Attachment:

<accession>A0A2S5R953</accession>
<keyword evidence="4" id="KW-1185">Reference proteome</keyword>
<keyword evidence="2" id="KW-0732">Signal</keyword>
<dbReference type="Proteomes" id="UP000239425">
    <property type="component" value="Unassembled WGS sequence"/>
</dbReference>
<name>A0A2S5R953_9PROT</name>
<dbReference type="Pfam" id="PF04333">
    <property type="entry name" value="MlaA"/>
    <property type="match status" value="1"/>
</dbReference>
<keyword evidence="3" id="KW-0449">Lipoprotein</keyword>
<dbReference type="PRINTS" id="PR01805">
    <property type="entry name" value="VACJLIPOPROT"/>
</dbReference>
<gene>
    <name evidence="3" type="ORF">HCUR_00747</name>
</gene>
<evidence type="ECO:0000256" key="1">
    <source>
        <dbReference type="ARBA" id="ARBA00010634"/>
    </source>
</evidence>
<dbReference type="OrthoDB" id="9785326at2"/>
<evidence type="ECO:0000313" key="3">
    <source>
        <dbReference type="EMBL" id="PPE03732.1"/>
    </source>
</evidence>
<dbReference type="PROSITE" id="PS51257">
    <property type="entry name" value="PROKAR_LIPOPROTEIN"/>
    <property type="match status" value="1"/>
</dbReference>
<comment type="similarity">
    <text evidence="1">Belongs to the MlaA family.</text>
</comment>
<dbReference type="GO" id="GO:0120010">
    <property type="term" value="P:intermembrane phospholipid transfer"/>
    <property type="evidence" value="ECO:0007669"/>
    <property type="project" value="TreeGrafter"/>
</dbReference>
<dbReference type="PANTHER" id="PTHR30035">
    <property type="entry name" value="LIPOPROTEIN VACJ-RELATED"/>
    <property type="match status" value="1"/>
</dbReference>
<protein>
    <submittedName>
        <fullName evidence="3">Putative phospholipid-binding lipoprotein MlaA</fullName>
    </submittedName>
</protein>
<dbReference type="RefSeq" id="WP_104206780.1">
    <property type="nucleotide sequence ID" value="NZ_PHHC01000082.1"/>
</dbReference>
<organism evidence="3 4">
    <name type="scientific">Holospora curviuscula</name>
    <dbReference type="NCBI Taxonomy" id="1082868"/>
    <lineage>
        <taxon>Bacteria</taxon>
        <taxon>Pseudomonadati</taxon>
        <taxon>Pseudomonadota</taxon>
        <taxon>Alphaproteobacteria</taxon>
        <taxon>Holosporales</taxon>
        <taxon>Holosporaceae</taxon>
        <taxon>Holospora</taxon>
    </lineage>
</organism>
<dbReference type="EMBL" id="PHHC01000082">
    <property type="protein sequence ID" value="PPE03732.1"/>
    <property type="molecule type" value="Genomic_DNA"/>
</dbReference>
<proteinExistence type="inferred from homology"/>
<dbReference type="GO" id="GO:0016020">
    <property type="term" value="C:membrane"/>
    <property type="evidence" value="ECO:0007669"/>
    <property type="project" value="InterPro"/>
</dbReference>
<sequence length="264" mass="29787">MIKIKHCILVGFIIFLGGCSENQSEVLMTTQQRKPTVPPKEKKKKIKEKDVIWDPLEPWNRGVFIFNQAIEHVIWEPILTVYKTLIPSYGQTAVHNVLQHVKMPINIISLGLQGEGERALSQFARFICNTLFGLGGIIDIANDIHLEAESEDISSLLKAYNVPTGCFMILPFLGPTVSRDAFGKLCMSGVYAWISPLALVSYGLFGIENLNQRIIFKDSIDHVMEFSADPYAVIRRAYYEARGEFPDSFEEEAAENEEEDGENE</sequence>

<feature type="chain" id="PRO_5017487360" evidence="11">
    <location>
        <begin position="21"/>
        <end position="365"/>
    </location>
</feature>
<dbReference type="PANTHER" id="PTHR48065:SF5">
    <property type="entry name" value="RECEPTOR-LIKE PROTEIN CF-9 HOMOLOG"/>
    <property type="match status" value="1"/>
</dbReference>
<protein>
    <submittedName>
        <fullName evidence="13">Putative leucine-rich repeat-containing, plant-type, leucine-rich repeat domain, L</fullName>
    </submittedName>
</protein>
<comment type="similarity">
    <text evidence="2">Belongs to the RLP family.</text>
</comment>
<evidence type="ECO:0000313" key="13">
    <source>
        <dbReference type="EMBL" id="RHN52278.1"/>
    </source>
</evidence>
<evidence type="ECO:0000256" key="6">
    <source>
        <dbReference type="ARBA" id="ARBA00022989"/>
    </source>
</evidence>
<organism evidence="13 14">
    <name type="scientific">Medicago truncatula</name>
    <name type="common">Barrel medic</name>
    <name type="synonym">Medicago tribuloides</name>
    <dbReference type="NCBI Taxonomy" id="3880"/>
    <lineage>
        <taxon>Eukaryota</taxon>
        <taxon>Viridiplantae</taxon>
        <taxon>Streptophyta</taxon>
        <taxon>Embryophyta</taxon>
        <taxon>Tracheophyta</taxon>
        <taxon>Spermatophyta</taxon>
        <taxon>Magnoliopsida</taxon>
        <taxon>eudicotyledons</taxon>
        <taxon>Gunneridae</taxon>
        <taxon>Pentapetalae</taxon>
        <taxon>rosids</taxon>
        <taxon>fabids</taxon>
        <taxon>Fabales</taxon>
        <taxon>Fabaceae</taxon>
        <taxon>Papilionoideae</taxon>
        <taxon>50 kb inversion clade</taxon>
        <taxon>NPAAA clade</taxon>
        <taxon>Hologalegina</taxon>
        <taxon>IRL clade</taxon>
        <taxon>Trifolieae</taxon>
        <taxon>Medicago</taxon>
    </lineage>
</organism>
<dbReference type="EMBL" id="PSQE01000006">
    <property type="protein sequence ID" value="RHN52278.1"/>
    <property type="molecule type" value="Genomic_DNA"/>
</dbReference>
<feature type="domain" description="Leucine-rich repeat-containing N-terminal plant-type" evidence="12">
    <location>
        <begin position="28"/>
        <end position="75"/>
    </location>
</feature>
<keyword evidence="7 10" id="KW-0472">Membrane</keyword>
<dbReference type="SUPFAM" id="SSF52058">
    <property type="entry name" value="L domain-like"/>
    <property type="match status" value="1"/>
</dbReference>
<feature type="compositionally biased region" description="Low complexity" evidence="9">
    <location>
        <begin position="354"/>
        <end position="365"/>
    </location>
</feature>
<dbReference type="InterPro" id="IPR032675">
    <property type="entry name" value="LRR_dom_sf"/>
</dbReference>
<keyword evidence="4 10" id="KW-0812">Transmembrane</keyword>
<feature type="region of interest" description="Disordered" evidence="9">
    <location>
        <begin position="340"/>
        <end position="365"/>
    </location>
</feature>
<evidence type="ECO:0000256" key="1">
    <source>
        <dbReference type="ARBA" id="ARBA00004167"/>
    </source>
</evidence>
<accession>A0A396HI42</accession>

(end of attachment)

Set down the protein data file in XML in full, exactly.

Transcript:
<accession>A0A2S5R953</accession>
<keyword evidence="4" id="KW-1185">Reference proteome</keyword>
<keyword evidence="2" id="KW-0732">Signal</keyword>
<dbReference type="Proteomes" id="UP000239425">
    <property type="component" value="Unassembled WGS sequence"/>
</dbReference>
<name>A0A2S5R953_9PROT</name>
<dbReference type="Pfam" id="PF04333">
    <property type="entry name" value="MlaA"/>
    <property type="match status" value="1"/>
</dbReference>
<keyword evidence="3" id="KW-0449">Lipoprotein</keyword>
<dbReference type="PRINTS" id="PR01805">
    <property type="entry name" value="VACJLIPOPROT"/>
</dbReference>
<gene>
    <name evidence="3" type="ORF">HCUR_00747</name>
</gene>
<evidence type="ECO:0000256" key="1">
    <source>
        <dbReference type="ARBA" id="ARBA00010634"/>
    </source>
</evidence>
<dbReference type="OrthoDB" id="9785326at2"/>
<evidence type="ECO:0000313" key="3">
    <source>
        <dbReference type="EMBL" id="PPE03732.1"/>
    </source>
</evidence>
<dbReference type="PROSITE" id="PS51257">
    <property type="entry name" value="PROKAR_LIPOPROTEIN"/>
    <property type="match status" value="1"/>
</dbReference>
<comment type="similarity">
    <text evidence="1">Belongs to the MlaA family.</text>
</comment>
<dbReference type="GO" id="GO:0120010">
    <property type="term" value="P:intermembrane phospholipid transfer"/>
    <property type="evidence" value="ECO:0007669"/>
    <property type="project" value="TreeGrafter"/>
</dbReference>
<dbReference type="PANTHER" id="PTHR30035">
    <property type="entry name" value="LIPOPROTEIN VACJ-RELATED"/>
    <property type="match status" value="1"/>
</dbReference>
<protein>
    <submittedName>
        <fullName evidence="3">Putative phospholipid-binding lipoprotein MlaA</fullName>
    </submittedName>
</protein>
<dbReference type="RefSeq" id="WP_104206780.1">
    <property type="nucleotide sequence ID" value="NZ_PHHC01000082.1"/>
</dbReference>
<organism evidence="3 4">
    <name type="scientific">Holospora curviuscula</name>
    <dbReference type="NCBI Taxonomy" id="1082868"/>
    <lineage>
        <taxon>Bacteria</taxon>
        <taxon>Pseudomonadati</taxon>
        <taxon>Pseudomonadota</taxon>
        <taxon>Alphaproteobacteria</taxon>
        <taxon>Holosporales</taxon>
        <taxon>Holosporaceae</taxon>
        <taxon>Holospora</taxon>
    </lineage>
</organism>
<dbReference type="EMBL" id="PHHC01000082">
    <property type="protein sequence ID" value="PPE03732.1"/>
    <property type="molecule type" value="Genomic_DNA"/>
</dbReference>
<proteinExistence type="inferred from homology"/>
<dbReference type="GO" id="GO:0016020">
    <property type="term" value="C:membrane"/>
    <property type="evidence" value="ECO:0007669"/>
    <property type="project" value="InterPro"/>
</dbReference>
<sequence length="264" mass="29787">MIKIKHCILVGFIIFLGGCSENQSEVLMTTQQRKPTVPPKEKKKKIKEKDVIWDPLEPWNRGVFIFNQAIEHVIWEPILTVYKTLIPSYGQTAVHNVLQHVKMPINIISLGLQGEGERALSQFARFICNTLFGLGGIIDIANDIHLEAESEDISSLLKAYNVPTGCFMILPFLGPTVSRDAFGKLCMSGVYAWISPLALVSYGLFGIENLNQRIIFKDSIDHVMEFSADPYAVIRRAYYEARGEFPDSFEEEAAENEEEDGENE</sequence>

<feature type="chain" id="PRO_5017487360" evidence="11">
    <location>
        <begin position="21"/>
        <end position="365"/>
    </location>
</feature>
<dbReference type="PANTHER" id="PTHR48065:SF5">
    <property type="entry name" value="RECEPTOR-LIKE PROTEIN CF-9 HOMOLOG"/>
    <property type="match status" value="1"/>
</dbReference>
<protein>
    <submittedName>
        <fullName evidence="13">Putative leucine-rich repeat-containing, plant-type, leucine-rich repeat domain, L</fullName>
    </submittedName>
</protein>
<comment type="similarity">
    <text evidence="2">Belongs to the RLP family.</text>
</comment>
<evidence type="ECO:0000313" key="13">
    <source>
        <dbReference type="EMBL" id="RHN52278.1"/>
    </source>
</evidence>
<evidence type="ECO:0000256" key="6">
    <source>
        <dbReference type="ARBA" id="ARBA00022989"/>
    </source>
</evidence>
<organism evidence="13 14">
    <name type="scientific">Medicago truncatula</name>
    <name type="common">Barrel medic</name>
    <name type="synonym">Medicago tribuloides</name>
    <dbReference type="NCBI Taxonomy" id="3880"/>
    <lineage>
        <taxon>Eukaryota</taxon>
        <taxon>Viridiplantae</taxon>
        <taxon>Streptophyta</taxon>
        <taxon>Embryophyta</taxon>
        <taxon>Tracheophyta</taxon>
        <taxon>Spermatophyta</taxon>
        <taxon>Magnoliopsida</taxon>
        <taxon>eudicotyledons</taxon>
        <taxon>Gunneridae</taxon>
        <taxon>Pentapetalae</taxon>
        <taxon>rosids</taxon>
        <taxon>fabids</taxon>
        <taxon>Fabales</taxon>
        <taxon>Fabaceae</taxon>
        <taxon>Papilionoideae</taxon>
        <taxon>50 kb inversion clade</taxon>
        <taxon>NPAAA clade</taxon>
        <taxon>Hologalegina</taxon>
        <taxon>IRL clade</taxon>
        <taxon>Trifolieae</taxon>
        <taxon>Medicago</taxon>
    </lineage>
</organism>
<dbReference type="EMBL" id="PSQE01000006">
    <property type="protein sequence ID" value="RHN52278.1"/>
    <property type="molecule type" value="Genomic_DNA"/>
</dbReference>
<feature type="domain" description="Leucine-rich repeat-containing N-terminal plant-type" evidence="12">
    <location>
        <begin position="28"/>
        <end position="75"/>
    </location>
</feature>
<keyword evidence="7 10" id="KW-0472">Membrane</keyword>
<dbReference type="SUPFAM" id="SSF52058">
    <property type="entry name" value="L domain-like"/>
    <property type="match status" value="1"/>
</dbReference>
<feature type="compositionally biased region" description="Low complexity" evidence="9">
    <location>
        <begin position="354"/>
        <end position="365"/>
    </location>
</feature>
<dbReference type="InterPro" id="IPR032675">
    <property type="entry name" value="LRR_dom_sf"/>
</dbReference>
<keyword evidence="4 10" id="KW-0812">Transmembrane</keyword>
<feature type="region of interest" description="Disordered" evidence="9">
    <location>
        <begin position="340"/>
        <end position="365"/>
    </location>
</feature>
<evidence type="ECO:0000256" key="1">
    <source>
        <dbReference type="ARBA" id="ARBA00004167"/>
    </source>
</evidence>
<accession>A0A396HI42</accession>